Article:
Cook Island

World's largest marine sanctuary established in the Cook Islands

The Cook Islands have created one of the largest marine sanctuaries in the world, which will protect a portion of the Pacific Ocean three times the size of France.
Ahe Parliament of the archipelago voted last Thursday the legislation giving birth to this vast area of 1.9 million square kilometres. Environmental activist Kevin Iro, who first proposed the creation of the zone more than five years ago, spoke of a historic day that will help preserve the ocean for future generations. « This is an historic moment, not least because everyone supported the proposal, including the traditional leaders who have been at the forefront of this initiative.« he told AFP.
The Cook Islands has a population of 10,000 and its 15 islands cover a total cumulative area of 236 square kilometres. But its isolated position in the South Pacific, about halfway between New Zealand and Hawaii, means that its maritime territory is immense. The idea is not to strictly prohibit all fishing and mining activities in this marine sanctuary, called Marae Moana, but to ensure that they are carried out in a sustainable manner. However, the sanctuary will include an area of 320,000 square kilometres where fishing will be strictly prohibited.
Cook Islands Prime Minister Henry Puna said the sanctuary should lead the world in ocean management. « Together, we had a vision to make our small country the greenest tourist destination in the world.« he told Parliament, according to the Cook Islands News. " Not only do we recognize that we benefit from the ocean in terms of fishing, tourism and the richness of the seabed, but it also brings us clean air, clean water and food.« he added.

The first sanctuary was created in the Ross Sea...

After years of negotiations, a consensus was reached in October 2016 among the 25 members of the Commission for the Conservation of Antarctic Marine Living Resources (CCAMLR) at its annual meeting in Hobart, Tasmania. Presented by the United States and New Zealand, the project concerns the creation of a protected area in the Ross Sea, a huge bay on the Pacific side. It will cover an area of more than 1.55 million square kilometres, an area larger than France, Italy, Benelux, Germany, Switzerland and Austria combined.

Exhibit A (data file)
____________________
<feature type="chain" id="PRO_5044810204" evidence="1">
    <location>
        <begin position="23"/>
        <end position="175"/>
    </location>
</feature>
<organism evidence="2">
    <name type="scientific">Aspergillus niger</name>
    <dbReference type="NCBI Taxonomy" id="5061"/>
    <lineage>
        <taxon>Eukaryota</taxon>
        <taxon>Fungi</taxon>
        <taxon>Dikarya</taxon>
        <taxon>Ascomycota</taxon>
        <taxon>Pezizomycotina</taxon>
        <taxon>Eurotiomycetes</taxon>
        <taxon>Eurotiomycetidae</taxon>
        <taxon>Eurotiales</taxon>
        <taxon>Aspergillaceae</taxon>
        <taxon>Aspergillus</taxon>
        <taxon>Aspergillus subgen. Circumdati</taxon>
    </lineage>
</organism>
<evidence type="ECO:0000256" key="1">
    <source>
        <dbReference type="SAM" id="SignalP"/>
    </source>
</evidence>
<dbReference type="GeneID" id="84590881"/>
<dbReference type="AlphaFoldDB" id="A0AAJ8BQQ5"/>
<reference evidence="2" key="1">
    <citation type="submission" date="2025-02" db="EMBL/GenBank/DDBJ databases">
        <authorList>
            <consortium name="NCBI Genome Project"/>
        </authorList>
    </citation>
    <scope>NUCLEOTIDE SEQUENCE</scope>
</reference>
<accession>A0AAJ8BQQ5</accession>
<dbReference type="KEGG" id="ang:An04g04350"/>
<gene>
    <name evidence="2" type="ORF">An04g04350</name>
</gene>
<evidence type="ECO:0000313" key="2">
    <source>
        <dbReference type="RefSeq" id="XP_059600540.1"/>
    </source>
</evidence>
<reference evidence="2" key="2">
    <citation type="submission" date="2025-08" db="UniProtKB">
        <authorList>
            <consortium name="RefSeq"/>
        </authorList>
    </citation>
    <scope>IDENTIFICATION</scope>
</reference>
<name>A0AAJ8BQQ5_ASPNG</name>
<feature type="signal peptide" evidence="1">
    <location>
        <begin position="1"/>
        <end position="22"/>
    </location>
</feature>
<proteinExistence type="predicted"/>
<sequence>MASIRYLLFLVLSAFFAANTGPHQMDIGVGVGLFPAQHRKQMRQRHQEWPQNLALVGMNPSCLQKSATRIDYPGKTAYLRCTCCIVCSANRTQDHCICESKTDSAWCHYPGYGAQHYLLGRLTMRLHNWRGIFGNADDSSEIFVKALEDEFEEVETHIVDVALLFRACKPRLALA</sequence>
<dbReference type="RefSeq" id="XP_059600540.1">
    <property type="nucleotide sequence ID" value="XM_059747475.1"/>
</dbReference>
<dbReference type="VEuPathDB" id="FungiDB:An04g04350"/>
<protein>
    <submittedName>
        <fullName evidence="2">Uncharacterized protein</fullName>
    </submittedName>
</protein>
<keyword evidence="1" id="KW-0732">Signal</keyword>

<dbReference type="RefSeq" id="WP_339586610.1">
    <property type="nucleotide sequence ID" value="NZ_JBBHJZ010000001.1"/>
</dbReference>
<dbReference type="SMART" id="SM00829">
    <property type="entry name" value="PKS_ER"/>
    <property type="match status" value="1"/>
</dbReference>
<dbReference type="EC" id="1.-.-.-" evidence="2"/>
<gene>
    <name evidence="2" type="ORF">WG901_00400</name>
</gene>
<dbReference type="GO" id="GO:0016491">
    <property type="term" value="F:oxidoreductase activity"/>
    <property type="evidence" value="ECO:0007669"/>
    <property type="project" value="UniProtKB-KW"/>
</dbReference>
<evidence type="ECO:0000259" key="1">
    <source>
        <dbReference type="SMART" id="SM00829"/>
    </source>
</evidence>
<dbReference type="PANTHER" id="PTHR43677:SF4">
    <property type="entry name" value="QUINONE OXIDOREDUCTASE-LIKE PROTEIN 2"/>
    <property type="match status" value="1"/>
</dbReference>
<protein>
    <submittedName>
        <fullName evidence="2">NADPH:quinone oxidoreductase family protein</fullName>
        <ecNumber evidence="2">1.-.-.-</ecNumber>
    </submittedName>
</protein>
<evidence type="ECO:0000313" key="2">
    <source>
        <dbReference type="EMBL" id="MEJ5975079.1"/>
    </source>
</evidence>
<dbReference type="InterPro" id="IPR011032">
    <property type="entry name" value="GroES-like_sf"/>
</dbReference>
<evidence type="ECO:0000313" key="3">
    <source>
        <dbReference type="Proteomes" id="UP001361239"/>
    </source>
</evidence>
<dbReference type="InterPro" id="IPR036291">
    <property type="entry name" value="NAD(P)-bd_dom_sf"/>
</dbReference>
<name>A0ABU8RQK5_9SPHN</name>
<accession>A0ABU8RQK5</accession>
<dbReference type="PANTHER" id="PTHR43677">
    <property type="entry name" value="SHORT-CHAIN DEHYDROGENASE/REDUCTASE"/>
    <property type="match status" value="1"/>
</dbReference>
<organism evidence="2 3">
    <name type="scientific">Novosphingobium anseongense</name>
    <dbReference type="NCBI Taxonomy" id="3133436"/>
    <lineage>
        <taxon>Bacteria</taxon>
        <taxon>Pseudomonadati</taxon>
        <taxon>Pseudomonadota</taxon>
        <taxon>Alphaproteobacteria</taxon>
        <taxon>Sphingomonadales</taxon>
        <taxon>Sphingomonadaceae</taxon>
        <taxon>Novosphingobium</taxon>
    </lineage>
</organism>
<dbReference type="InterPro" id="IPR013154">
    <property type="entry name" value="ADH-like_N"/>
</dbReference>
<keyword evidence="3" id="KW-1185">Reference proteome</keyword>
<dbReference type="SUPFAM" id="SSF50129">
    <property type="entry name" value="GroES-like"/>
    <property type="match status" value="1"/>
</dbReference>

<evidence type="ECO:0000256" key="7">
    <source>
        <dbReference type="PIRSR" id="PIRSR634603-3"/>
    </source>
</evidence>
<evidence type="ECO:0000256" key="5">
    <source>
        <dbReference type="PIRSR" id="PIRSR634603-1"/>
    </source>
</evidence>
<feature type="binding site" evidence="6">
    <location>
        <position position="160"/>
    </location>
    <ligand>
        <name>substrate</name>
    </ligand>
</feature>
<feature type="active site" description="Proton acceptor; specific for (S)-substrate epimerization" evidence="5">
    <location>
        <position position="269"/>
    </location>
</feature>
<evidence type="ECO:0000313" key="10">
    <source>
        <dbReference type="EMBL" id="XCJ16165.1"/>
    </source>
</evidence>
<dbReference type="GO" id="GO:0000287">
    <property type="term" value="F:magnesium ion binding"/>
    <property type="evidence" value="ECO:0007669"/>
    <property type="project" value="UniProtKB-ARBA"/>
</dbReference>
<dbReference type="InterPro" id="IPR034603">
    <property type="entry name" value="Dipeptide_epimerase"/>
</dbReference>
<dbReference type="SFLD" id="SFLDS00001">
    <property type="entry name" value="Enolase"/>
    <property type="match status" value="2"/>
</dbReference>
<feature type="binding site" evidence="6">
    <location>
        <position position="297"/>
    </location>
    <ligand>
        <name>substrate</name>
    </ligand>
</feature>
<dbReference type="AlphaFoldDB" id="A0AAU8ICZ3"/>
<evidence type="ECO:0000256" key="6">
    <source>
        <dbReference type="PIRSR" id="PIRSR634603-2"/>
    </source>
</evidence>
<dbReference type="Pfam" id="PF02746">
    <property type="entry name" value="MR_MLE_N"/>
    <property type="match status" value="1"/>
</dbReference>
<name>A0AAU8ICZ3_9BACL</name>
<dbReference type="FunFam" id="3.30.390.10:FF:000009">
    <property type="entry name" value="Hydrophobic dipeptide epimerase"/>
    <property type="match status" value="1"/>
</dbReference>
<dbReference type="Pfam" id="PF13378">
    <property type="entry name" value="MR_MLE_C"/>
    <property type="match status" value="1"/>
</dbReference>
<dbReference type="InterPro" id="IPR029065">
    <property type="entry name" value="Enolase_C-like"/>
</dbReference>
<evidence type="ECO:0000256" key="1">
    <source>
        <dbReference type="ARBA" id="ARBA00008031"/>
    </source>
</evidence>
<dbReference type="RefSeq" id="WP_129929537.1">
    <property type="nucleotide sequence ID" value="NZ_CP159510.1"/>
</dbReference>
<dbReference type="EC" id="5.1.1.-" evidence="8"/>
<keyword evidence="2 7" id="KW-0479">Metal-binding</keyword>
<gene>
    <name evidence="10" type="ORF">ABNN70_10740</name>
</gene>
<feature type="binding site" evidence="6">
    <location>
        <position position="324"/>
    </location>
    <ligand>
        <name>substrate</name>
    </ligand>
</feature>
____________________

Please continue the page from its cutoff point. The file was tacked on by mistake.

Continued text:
The Ross Sea is sometimes referred to as "the last ocean" because it is considered to be the last intact marine ecosystem on the planet, i.e. not affected by pollution, overfishing or invasive species.
The Ross Sea is home to 38% of the world's Adelie penguins, 30% of the Antarctic Petrel and 6% of the Minke whales. The area is important because there are nutrients that come up from deep water and spread around the world. In addition, krill, those small shrimp that are used as food for whales and seals, live here in large numbers.

Sixth extinction

This information comes against the backdrop of the alert recently issued by several scientists. 58 % of the species would have disappeared in forty-two years (between 1970 and 2012) and this decline will continue if we do nothing, warned already in 2016 the NGO WWF. « Let biodiversity continue to decline, and the natural world as we know it today will collapse in one piece.« warned WWF International Director General Marco Lambertini. « The decline in wildlife populations is a growing concern« he says: " It is expected to average 67% "by 2020, if nothing is done to stop the trend.
We are witnessing a regression of life on the planet for which we are partly responsible (...) this is a major risk factor for us.« says Pascal Canfin, Director General of WWF France. Because " when the living disappears, it's the natural capital that disappears. And if we destroy that natural capital, we destroy our ability to live on the planet in the long run..."
Generally speaking, the most frequent threat to declining populations is the loss or degradation of their habitat by agricultural activities, forestry, mining, transport, energy production... Other causes: overexploitation (hunting, fishing, poaching...), pollution (industries, urbanization...), invasive species, diseases.
Climate change is currently having only one impact". relatively marginal (...) because we are only one degree warmer... This is the first time that the world has been able to make progress in this area compared to the pre-industrial era," says Pascal Canfin.
But if temperatures rise due to greenhouse gas emissions linked to human activities, scientists promise devastating impacts for humans and ecosystems, due to floods, droughts, storms...
Source: AFP

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